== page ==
The waste oil used in nuclear fuel processing is contaminated with uranium because of its contact with materials or environments containing uranium. Under current law, waste oil that has been contaminated with uranium is very difficult to dispose of at a radioactive waste disposal site. To dispose of the uranium-contaminated waste oil, the uranium was separated from the contaminated waste oil. Supercritical R-22 is an excellent solvent for extracting clean oil from uranium-contaminated waste oil. The critical temperature of R-22 is 96.15 deg. C and the critical pressure is 49.9 bar. In this study, a process to remove uranium from the uranium-contaminated waste oil using supercritical R-22 was developed. The waste oil has a small amount of additives containing N, S or P, such as amines, dithiocarbamates and dialkyldithiophosphates. It seems that these organic additives form uranium-combined compounds. For this reason, dissolution of uranium from the uranium-combined compounds using nitric acid was needed. The efficiency of the removal of uranium from the uranium-contaminated waste oil using supercritical R-22 extraction and nitric acid treatment was determined. (authors)

  9. EM-31 Alternative And Enhanced Chemical Cleaning Program For Sludge Heel Removal - 11220

    International Nuclear Information System (INIS)

    King, W.; Hay, M.; Wiersma, B.; Pennebaker, F.

    2010-01-01

    Mixtures of oxalic acid with nitric acid have been shown to be superior to oxalic acid alone for the dissolution of iron-rich High Level Waste sludge heels. Optimized conditions resulting in minimal oxalate usage and stoichiometric iron dissolution (based on added oxalate ion) have been determined for hematite (a primary sludge iron phase) in oxalic/nitric acid mixtures. The acid mixtures performed better than expected based on the solubility of hematite in the individual acids through a synergistic effect in which the preferred 1:1 Fe:oxalate complex is formed. This allows for the minimization of oxalate additions to the waste stream. Carbon steel corrosion rates were measured in oxalic/nitric acid mixtures to evaluate the impacts of chemical cleaning with these solutions on waste tank integrity. Manageable corrosion rates were observed in the concentration ranges of interest for an acid contact timescale of 1 month. Kinetics tests involving hematite and gibbsite (a primary sludge aluminum phase) have confirmed that (ge)90% solids dissolution occurs within 3 weeks. Based on these results, the chemical cleaning conditions recommended to promote minimal oxalate usage and manageable corrosion include: 0.5 wt. % oxalic acid/0.175 M nitric acid mixture, 50 C, 2-3 week contact time with agitation.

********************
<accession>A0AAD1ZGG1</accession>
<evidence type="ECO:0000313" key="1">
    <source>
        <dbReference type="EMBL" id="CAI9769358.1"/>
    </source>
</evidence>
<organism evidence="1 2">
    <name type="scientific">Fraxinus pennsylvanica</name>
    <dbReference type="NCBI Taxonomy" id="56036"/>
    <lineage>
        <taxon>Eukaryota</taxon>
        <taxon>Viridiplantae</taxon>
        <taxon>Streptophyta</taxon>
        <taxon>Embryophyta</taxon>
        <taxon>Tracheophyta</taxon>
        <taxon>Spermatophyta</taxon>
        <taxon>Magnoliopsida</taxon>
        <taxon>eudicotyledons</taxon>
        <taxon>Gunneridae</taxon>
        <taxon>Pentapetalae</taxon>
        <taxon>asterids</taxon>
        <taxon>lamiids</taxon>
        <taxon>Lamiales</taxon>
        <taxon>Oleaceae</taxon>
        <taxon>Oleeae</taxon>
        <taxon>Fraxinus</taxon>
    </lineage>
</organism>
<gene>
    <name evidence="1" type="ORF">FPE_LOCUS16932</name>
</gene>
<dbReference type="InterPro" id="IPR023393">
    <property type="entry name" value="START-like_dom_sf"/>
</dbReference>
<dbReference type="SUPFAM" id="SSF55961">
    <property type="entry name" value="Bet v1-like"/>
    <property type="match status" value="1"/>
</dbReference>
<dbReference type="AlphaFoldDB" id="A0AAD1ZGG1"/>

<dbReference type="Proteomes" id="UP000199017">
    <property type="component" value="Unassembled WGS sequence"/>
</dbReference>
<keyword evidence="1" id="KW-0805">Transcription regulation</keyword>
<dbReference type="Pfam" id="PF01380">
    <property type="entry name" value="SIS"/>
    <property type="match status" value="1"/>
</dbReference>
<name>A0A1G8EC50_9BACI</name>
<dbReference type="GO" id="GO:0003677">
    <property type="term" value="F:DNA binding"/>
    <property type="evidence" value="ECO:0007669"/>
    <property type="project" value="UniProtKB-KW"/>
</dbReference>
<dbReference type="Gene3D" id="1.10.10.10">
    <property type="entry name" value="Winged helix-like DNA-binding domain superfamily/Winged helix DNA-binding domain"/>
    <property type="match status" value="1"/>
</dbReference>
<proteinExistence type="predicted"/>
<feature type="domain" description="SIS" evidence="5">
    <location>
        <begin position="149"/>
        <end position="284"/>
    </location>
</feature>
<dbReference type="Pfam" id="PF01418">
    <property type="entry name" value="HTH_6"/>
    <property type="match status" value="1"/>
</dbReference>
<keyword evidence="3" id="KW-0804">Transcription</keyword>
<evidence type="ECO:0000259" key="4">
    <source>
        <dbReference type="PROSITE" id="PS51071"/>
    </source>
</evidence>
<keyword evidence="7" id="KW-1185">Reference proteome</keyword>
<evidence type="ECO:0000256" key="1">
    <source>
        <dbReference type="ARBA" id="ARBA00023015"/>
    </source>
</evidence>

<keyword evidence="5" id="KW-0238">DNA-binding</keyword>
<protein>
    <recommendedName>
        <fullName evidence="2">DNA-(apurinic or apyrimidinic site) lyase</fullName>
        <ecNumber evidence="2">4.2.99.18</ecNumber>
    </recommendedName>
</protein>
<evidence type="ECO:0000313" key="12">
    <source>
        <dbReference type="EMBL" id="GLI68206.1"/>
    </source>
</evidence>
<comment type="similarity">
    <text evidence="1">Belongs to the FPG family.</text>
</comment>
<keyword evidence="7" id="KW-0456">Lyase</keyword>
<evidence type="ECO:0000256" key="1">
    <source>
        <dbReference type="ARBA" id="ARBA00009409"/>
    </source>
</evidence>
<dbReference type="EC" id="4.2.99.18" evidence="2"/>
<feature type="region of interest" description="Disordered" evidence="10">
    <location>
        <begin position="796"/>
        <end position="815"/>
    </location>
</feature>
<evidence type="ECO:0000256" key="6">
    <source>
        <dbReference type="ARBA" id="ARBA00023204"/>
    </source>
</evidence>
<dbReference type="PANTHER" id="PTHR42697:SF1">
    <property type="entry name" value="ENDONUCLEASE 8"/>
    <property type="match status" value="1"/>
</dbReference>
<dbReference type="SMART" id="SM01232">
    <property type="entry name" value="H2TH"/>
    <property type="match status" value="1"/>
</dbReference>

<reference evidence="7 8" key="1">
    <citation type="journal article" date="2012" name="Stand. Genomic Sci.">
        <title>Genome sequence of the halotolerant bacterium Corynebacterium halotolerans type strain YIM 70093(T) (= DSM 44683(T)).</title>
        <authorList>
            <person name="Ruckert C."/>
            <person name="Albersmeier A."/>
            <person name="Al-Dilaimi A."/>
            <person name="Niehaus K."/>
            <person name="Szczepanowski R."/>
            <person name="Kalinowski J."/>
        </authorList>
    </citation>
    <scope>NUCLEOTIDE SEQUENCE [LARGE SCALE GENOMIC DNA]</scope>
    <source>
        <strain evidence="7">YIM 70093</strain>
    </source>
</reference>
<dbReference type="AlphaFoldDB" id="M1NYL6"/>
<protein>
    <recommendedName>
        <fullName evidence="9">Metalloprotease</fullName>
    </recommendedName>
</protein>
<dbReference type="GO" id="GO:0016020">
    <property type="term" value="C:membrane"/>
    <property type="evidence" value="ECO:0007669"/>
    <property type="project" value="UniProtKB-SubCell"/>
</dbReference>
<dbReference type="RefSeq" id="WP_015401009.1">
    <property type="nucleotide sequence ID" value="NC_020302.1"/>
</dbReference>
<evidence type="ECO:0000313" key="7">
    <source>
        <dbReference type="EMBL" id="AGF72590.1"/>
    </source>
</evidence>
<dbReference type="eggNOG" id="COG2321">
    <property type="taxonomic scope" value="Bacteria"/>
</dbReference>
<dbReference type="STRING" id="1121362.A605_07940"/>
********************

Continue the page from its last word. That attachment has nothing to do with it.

10. Co-conditioning and dewatering of chemical sludge and waste activated sludge.

    Science.gov (United States)

    Chang, G R; Liu, J C; Lee, D J

    2001-03-01

    The conditioning and dewatering behaviors of chemical and waste activated sludges from a tannery were studied. Capillary suction time (CST), specific resistance to filtration (SRF), and bound water content were used to evaluate the sludge dewatering behaviors. Zeta potentials were also measured. Experiments were conducted on each sludge conditioned and dewatered separately, and on the sludge mixed at various ratios. Results indicate that the chemical sludge was relatively difficult to be dewatered, even in the presence of polyelectrolyte. When the waste activated sludge was mixed with the chemical sludge at ratios of 1:1 and 2:1, respectively, the dewaterability of chemical sludge improved remarkably while the relatively better dewaterability of the waste activated sludge deteriorated only to a limited extent. As the mixing ratios became 4:1 and 8:1, the dewaterability of the mixed sludge was equal to that of the waste activated sludge. The optimal polyelectrolyte dosage for the mixed sludge was equal to or less than that of the waste activated sludge. It is proposed that the chemical sludges act as skeleton builders that reduce the compressibility of the mixed sludge whose dewaterability is enhanced. Bound water contents of sludge decreased at low polyelectrolyte dosage and were not significantly affected as polyelectrolyte dosage increased. Advantages and disadvantages of co-conditioning and dewatering chemical sludge and waste activated sludge were discussed.

  11. Effect of process variables on the production of Polyhydroxyalkanoates by activated sludge

    Directory of Open Access Journals (Sweden)

    Mokhtarani Nader

    2012-09-01

    Full Text Available Abstract Polyhydroxyalkanoates are known to be temporarily stored by microorganisms in activated sludge, especially in anaerobic-aerobic processes. Due to the problems resulted from the disposals of plastic wastes and excess sludge of wastewater treatment plants, the production of polyhydroxyalkanoates by treating activated sludge and determining the effect of process variables were the main issues of this paper. In this research, an anaerobic-aerobic sequencing batch reactor was used to make microorganism adapted and a batch aerobic reactor was used for enriching them. The variables affecting polyhydroxyalkanoates production including aeration time, sludge retention time, and volatile fatty acids concentration of the influent in sequencing batch reactor, and also carbon to nitrogen ratio and cultivation time in polymer production reactor, were investigated using Taguchi statistical approach to determine optimum conditions. The maximum polymer production of 29% was achieved at sludge retention time of 5–10 days, aeration time of 2 hours, supplementation of 40% of volatile fatty acids in the influent and increasing of carbon to nitrogen ratio of polymer production reactor to above 25 g/g. Based on the results, in optimum conditions, the volatile fatty acids concentration which increased the production of polyhydroxyalkanoates up to 49% was the most effective variable. Carbon to nitrogen ratio, sludge retention time and aeration time were ranked as the next affecting parameters. Although the polyhydroxyalkanoates content achieved in present study is much lower than that by pure culture, but the proposed method may still serve well as an environmental friendly means to convert waste into valuable product.